Economics » National Income » The Concepts of Consumption, Investment, and Savings

Determinants of Consumption and Savings

Determinants of Consumption and Savings

  1. The level of disposable income: The level of disposable income is the basic determinant of how much households will consume or save. All things being equal, an increase in disposable income will increase consumption expenditure/saving and vice versa.
  2. Total household indebtedness: Debts are paid with current income. If in an economy’s total household debts are huge, there is the likelihood that the current level of consumption expenditure and saving will be low and vice versa.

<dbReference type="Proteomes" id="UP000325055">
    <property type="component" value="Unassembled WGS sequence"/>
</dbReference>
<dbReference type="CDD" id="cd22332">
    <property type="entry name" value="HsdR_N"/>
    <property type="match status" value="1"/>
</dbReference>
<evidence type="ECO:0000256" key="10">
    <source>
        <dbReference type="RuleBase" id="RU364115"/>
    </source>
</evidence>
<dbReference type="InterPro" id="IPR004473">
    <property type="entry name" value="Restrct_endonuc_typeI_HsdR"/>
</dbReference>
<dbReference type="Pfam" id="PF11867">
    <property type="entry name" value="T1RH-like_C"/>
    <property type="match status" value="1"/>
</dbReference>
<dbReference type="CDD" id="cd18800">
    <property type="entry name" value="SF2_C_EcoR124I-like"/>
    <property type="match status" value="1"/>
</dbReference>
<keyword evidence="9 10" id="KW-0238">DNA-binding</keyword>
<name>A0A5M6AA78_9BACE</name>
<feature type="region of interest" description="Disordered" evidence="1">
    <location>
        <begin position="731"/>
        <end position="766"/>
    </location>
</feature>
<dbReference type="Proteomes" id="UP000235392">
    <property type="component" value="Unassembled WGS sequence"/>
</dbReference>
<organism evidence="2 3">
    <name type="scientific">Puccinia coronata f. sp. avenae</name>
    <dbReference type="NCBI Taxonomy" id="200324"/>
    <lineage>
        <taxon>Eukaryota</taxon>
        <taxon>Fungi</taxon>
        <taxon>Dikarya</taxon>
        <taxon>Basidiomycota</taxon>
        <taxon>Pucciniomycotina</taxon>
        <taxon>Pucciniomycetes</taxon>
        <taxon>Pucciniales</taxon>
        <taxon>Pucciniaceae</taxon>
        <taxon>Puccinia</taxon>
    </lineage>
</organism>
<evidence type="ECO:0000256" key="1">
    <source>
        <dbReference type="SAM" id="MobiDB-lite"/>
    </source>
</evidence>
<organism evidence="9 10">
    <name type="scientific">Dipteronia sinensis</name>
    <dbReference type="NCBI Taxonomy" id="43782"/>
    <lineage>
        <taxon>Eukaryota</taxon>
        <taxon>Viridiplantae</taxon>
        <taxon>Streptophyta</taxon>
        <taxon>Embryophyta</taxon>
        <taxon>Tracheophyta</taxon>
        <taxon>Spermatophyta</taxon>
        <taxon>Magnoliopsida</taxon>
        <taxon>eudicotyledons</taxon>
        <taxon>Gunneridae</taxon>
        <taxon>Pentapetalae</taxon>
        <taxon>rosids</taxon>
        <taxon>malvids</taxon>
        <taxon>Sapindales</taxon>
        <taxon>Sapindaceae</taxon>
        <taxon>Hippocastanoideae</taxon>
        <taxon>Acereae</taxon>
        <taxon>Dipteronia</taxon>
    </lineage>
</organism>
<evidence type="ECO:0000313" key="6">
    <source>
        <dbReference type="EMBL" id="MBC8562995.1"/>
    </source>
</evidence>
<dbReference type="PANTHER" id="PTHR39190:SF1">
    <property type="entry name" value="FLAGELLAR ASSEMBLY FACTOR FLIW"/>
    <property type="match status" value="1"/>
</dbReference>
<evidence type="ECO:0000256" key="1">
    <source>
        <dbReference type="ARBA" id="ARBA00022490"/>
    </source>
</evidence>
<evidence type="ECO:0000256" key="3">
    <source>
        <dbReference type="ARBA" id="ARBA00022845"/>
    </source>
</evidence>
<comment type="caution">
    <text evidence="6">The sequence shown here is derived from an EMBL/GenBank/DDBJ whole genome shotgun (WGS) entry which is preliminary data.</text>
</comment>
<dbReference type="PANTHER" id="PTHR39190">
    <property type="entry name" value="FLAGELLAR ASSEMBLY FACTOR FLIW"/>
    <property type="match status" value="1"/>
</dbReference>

3. Fiscal policy: Changes in fiscal policy in the form of taxation will affect the consumption function. For example, increased taxation will adversely affect the consumption function by reducing the disposable income of the people and vice-versa.
  4. Wealth: This refers to the stock of accumulated purchasing power stored up from the past. For example, savings done in the past can be used to finance current consumption. The higher an economy’s wealth, all other things being equal, the higher will be current consumption.
  5. Expectations: Households’ anticipation regarding future prices of goods, their nominal income and the availability of goods may have an impact on their current spending. The anticipation of rising prices and product shortages tend to cause more spending and less saving, and vice-versa.
  6. Inflation: In an economy, the higher the level of inflation, the lower the volume of savings and vice-versa.

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